The Bank of Canada meets on Wednesday for its scheduled policy decision and will announce the outcome at 14:00 GMT. Speculation has been rife about when the BoC will shift to an easing bias as it remains one of the few central banks among advanced economies that has not cut interest rates or signaled one. But with the latest data suggesting its full steam ahead for the Canadian economy, market odds for an end of year rate cut have receded slightly. However, that has not prevented the Canadian dollar from slipping to 2½-month lows against its US counterpart.
GDP growth surges in Q2
While many policymakers around the world have had to contend with starring at dismal data over the past few months, the Bank of Canada has been in a somewhat more fortunate position as the Canadian economy is the strongest its been in two years. GDP growth in the second quarter outperformed all its major peers, with economic output expanding by an annualised 3.7%. It comes days after inflation data showed the 12-month CPI rate unexpectedly held steady at 2.0% instead of declining to 1.7% in July.
Trade war and weaker oil prices a worry for the BoC
Why then you might ask would the Bank of Canada want to consider lowering interest rates when there are few worrisome signs in the domestic economy? Well, the main reason is the ever-escalating trade war and the possibility that the United States might be pushed into a recession if rising tariffs put a further dent on business investment and start to hurt consumer confidence as well. About 75% of Canada’s exports to the US so a recession in its biggest trading partner is bound to spill over across the border.
Another concern for the Bank is the steady fall in crude oil prices since April, which does not augur well for Canada’s energy-rich economy. These probably explain why the BoC placed more focus on the impact of the trade tensions and on developments in the energy sector than on incoming data at its last policy meeting in July.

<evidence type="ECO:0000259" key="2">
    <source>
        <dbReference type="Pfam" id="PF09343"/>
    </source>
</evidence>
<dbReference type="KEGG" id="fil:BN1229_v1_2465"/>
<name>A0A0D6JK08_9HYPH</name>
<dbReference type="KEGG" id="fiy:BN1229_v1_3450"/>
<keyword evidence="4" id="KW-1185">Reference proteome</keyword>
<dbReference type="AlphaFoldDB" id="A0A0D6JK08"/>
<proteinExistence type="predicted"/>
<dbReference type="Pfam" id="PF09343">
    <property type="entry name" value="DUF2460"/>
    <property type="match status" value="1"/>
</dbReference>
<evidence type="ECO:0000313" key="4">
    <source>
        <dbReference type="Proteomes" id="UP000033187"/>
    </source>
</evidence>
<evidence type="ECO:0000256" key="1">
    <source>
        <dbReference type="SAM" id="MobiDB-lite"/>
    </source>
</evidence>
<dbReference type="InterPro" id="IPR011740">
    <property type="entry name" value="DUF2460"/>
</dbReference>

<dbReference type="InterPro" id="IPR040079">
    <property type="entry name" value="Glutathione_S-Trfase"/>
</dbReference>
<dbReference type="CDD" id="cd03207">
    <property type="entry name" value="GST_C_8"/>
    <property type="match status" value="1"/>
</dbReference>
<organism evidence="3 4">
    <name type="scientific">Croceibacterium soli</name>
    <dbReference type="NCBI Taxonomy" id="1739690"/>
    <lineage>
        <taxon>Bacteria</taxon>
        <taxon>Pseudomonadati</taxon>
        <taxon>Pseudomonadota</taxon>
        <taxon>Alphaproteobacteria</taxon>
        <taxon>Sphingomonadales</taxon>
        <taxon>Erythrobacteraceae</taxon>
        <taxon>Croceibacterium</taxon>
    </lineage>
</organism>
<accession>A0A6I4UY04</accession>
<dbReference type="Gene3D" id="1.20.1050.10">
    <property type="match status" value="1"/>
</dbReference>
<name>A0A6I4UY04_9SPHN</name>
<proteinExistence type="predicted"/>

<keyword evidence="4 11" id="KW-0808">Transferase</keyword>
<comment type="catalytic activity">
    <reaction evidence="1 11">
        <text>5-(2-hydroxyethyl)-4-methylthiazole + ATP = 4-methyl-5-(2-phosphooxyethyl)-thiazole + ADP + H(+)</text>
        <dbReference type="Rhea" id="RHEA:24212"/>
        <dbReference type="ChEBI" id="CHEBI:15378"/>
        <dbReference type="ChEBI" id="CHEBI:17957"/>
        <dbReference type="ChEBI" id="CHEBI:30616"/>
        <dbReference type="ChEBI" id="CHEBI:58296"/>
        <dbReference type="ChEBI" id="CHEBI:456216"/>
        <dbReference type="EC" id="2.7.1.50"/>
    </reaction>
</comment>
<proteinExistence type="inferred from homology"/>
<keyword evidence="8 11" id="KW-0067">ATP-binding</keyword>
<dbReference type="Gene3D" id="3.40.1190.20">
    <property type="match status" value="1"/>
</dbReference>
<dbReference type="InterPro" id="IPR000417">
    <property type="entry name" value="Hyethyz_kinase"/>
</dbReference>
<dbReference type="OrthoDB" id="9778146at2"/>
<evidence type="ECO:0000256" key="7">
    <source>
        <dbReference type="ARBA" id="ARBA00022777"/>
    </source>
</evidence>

Loonie vulnerable to a dovish lean
If the BoC makes a further dovish tilt this week, the Canadian dollar is likely to face further sell-offs. USD/CAD could stretch its recent gains to the 1.34 level before targeting the 78.6% Fibonacci retracement of the May-July down-leg, at 1.3446. If the Bank goes one step further and strongly hints at a rate cut, the 1.35 level would be next to come within range.
However, if policymakers maintain the same cautious tone of the last meeting without clarifying what or when the next move might be, USD/CAD could ease to around the 1.3288 level, which is the 50% Fibonacci mark. A drop towards the 38.2% Fibonacci at 1.3223 cannot be ruled out if the BoC surprises by switching back to being data-dependent.
BoC to likely wait until after elections for policy change
With federal elections coming up in October, the Bank of Canada is almost certain to hold rates steady at 1.75% in September and the October 30 meeting is seen as the earliest that a rate cut can be delivered. But should the incoming data continue to paint a rosy picture of the economy, the BoC might hold off until the December meeting for any decision. In the meantime, investors appear to be becoming less confident about a near-term policy easing following the upbeat releases, as a year-end rate cut is no longer fully priced in and the odds have fallen somewhat to about 94%.
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